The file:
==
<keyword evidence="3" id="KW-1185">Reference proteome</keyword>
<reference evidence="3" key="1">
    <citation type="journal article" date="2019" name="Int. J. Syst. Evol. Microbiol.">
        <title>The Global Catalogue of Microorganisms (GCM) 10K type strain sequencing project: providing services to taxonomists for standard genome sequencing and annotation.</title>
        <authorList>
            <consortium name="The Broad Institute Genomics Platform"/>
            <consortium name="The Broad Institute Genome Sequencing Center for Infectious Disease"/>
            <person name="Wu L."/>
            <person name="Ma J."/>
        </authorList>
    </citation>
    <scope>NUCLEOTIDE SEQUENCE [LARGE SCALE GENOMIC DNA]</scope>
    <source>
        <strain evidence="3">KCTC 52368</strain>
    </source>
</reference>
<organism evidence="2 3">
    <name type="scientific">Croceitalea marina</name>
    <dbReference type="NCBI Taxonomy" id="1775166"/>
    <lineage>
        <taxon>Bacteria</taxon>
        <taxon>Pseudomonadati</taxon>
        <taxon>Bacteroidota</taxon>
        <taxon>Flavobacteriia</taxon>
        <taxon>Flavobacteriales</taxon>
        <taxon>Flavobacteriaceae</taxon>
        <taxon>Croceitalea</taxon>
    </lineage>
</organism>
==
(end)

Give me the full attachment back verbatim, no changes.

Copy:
<keyword evidence="3" id="KW-1185">Reference proteome</keyword>
<reference evidence="3" key="1">
    <citation type="journal article" date="2019" name="Int. J. Syst. Evol. Microbiol.">
        <title>The Global Catalogue of Microorganisms (GCM) 10K type strain sequencing project: providing services to taxonomists for standard genome sequencing and annotation.</title>
        <authorList>
            <consortium name="The Broad Institute Genomics Platform"/>
            <consortium name="The Broad Institute Genome Sequencing Center for Infectious Disease"/>
            <person name="Wu L."/>
            <person name="Ma J."/>
        </authorList>
    </citation>
    <scope>NUCLEOTIDE SEQUENCE [LARGE SCALE GENOMIC DNA]</scope>
    <source>
        <strain evidence="3">KCTC 52368</strain>
    </source>
</reference>
<organism evidence="2 3">
    <name type="scientific">Croceitalea marina</name>
    <dbReference type="NCBI Taxonomy" id="1775166"/>
    <lineage>
        <taxon>Bacteria</taxon>
        <taxon>Pseudomonadati</taxon>
        <taxon>Bacteroidota</taxon>
        <taxon>Flavobacteriia</taxon>
        <taxon>Flavobacteriales</taxon>
        <taxon>Flavobacteriaceae</taxon>
        <taxon>Croceitalea</taxon>
    </lineage>
</organism>